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When the World Surf League announced that in 2018 it would hold its first-ever event outside of the ocean, it set tongues wagging in a big way.
As we’ve discussed in our previous couple of pieces, wave pools are becoming an increasingly prevalent part of the surfing community the world over. As of a few months ago there were 15 of them open and accessible and another ten or so under construction, so with that in mind let’s take a look at some of the most well-known wave pools around the globe.
Undoubtedly the most recognised wave pool on the planet, the Surf Ranch is famous as much for the two words which precede its title as for the wave itself. The Ranch was first unveiled at the end of 2015 in Lemoore, a small city a few hundred kilometres to the north of Los Angeles, in a pool which was initially designed for water skiing. The 200-foot long pool saw Kelly Slater’s life-long dream of creating the so-called perfect wave realised, using innovative technology to create a wave pool with the capacity to produce ‘an infinite number of possible waves’, according to the man himself.
Though it’s true that the association with Slater is a major reason that the pool so quickly entered the public consciousness, it would be unfair to say that its reputation isn’t merited. It is, undoubtedly, an incredible feat of technology, and so impressive are the waves that the WSL’s Championship Tour now stops off there. With only eleven events on the CT schedule, the pool would want to be pretty damn good to compete with the waves we’re used to seeing the pros surf.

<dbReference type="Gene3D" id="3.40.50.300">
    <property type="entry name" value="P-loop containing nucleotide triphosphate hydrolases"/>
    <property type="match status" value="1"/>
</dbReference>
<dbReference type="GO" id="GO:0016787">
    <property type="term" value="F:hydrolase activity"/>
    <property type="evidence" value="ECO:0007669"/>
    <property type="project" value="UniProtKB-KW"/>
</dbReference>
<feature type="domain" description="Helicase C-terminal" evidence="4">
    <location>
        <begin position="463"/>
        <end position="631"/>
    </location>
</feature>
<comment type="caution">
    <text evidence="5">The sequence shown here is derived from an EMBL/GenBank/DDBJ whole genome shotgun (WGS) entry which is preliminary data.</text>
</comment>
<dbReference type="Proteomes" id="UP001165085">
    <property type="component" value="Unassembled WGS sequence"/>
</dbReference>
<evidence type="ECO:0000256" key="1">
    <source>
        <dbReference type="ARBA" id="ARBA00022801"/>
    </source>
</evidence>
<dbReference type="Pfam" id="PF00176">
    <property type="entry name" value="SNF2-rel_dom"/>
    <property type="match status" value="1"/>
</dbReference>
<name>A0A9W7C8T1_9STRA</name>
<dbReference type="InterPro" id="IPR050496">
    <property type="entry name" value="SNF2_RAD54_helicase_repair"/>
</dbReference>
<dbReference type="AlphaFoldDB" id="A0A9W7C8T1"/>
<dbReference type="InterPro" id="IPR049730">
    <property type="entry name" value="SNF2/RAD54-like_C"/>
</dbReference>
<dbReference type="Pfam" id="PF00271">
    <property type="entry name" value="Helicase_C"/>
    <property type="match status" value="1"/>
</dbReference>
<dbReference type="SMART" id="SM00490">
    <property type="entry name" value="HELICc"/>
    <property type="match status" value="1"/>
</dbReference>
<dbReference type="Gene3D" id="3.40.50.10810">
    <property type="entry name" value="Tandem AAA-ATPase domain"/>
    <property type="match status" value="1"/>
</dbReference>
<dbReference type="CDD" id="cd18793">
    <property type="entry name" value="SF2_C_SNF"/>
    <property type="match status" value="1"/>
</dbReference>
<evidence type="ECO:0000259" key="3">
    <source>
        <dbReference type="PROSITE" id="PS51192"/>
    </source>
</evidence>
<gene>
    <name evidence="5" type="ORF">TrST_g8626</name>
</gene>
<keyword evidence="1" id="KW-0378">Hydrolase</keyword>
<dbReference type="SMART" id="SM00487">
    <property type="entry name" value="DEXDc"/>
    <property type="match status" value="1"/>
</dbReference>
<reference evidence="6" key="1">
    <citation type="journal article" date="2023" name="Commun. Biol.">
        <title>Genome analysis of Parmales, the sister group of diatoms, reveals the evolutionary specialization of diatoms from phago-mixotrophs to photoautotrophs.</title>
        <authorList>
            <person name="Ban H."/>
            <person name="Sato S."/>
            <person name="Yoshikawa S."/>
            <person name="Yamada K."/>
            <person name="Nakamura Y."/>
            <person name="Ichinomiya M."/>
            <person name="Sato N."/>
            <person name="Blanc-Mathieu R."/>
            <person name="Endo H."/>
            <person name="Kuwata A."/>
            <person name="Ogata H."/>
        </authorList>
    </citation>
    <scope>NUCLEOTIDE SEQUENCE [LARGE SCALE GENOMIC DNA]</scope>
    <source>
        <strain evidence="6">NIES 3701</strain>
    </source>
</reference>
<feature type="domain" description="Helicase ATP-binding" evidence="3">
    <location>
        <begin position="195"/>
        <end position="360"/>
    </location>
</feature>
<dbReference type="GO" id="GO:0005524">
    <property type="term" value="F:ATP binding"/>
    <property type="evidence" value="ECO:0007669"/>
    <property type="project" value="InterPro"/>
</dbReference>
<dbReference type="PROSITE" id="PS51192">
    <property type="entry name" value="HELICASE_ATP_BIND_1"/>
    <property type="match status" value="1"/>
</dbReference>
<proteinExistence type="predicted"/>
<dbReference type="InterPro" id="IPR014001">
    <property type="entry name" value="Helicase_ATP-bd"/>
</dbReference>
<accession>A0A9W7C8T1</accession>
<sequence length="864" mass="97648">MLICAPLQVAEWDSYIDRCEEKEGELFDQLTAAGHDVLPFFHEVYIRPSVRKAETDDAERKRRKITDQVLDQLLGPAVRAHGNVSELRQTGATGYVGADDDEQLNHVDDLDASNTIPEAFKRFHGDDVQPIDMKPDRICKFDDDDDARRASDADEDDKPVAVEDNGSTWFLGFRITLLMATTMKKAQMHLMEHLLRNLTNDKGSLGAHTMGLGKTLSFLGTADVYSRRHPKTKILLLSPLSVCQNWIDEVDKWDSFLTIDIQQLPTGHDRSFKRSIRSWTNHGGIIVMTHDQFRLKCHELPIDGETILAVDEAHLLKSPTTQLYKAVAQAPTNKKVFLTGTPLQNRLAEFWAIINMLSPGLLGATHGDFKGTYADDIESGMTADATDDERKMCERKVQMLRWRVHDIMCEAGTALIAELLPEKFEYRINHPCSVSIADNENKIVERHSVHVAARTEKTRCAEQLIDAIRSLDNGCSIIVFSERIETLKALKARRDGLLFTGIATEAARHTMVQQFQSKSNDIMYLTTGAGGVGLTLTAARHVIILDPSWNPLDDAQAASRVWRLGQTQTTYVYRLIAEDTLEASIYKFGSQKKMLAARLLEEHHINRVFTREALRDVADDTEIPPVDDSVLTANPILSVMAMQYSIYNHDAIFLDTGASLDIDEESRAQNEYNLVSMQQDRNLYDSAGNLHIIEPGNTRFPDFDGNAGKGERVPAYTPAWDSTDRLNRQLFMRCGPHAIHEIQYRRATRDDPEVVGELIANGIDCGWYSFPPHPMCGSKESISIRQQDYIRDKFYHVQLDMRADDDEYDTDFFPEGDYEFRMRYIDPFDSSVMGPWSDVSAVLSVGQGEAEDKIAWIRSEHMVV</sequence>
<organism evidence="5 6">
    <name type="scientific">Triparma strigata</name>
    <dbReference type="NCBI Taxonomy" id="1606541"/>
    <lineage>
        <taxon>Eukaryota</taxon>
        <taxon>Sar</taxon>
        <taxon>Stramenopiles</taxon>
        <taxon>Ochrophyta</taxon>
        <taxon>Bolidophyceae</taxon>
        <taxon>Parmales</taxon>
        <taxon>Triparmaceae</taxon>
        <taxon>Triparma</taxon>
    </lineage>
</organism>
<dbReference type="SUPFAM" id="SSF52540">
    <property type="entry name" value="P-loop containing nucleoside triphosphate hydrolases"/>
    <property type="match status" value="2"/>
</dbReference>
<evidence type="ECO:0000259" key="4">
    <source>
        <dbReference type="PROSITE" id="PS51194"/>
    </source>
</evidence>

The pool uses what’s known as a foil run alongside the pool to create the waves, and both its speed and angle can be changed to alter the wave, as can the depth of the water. As we’ve seen at the Freshwater Pro – initially called the Surf Ranch Pro – the waves are pretty perfect. They’re suitable for your run-of-the-mill carves, critical snapbacks, airs, and of course plenty of barrels, and really allow the pros to show off their full repertoire of tricks.
Back home we have URBNSURF, which opened up its first location just around the corner from the Melbourne airport a little over a year ago. The pool offers the frustrated surfers of Melbourne, who live just too far for an after-work visit from the plethora of terrific waves on Victoria’s Surf Coast, a chance to get a mid-week wave. And it’s a pretty good one at that.
The V-shaped design offers waves to suit the needs of surfers of all ability levels. First, there’s ‘The Bay’, which offers slow, rolling waves of between 50cm and 1m for kids and those just looking for a little frolic. For the more serious surfers, ‘The Point’ offers up four options – the euphemistically named cruiser, intermediate, advanced and expert. The waves vary from around 1m up to 2m and can be ridden for 12-16 seconds, and the way it breaks differs among levels too. The advanced and expert waves are advertised as being the same size but with the expert being much heavier – URBNSURF claims that both offer up barrels for those who are capable.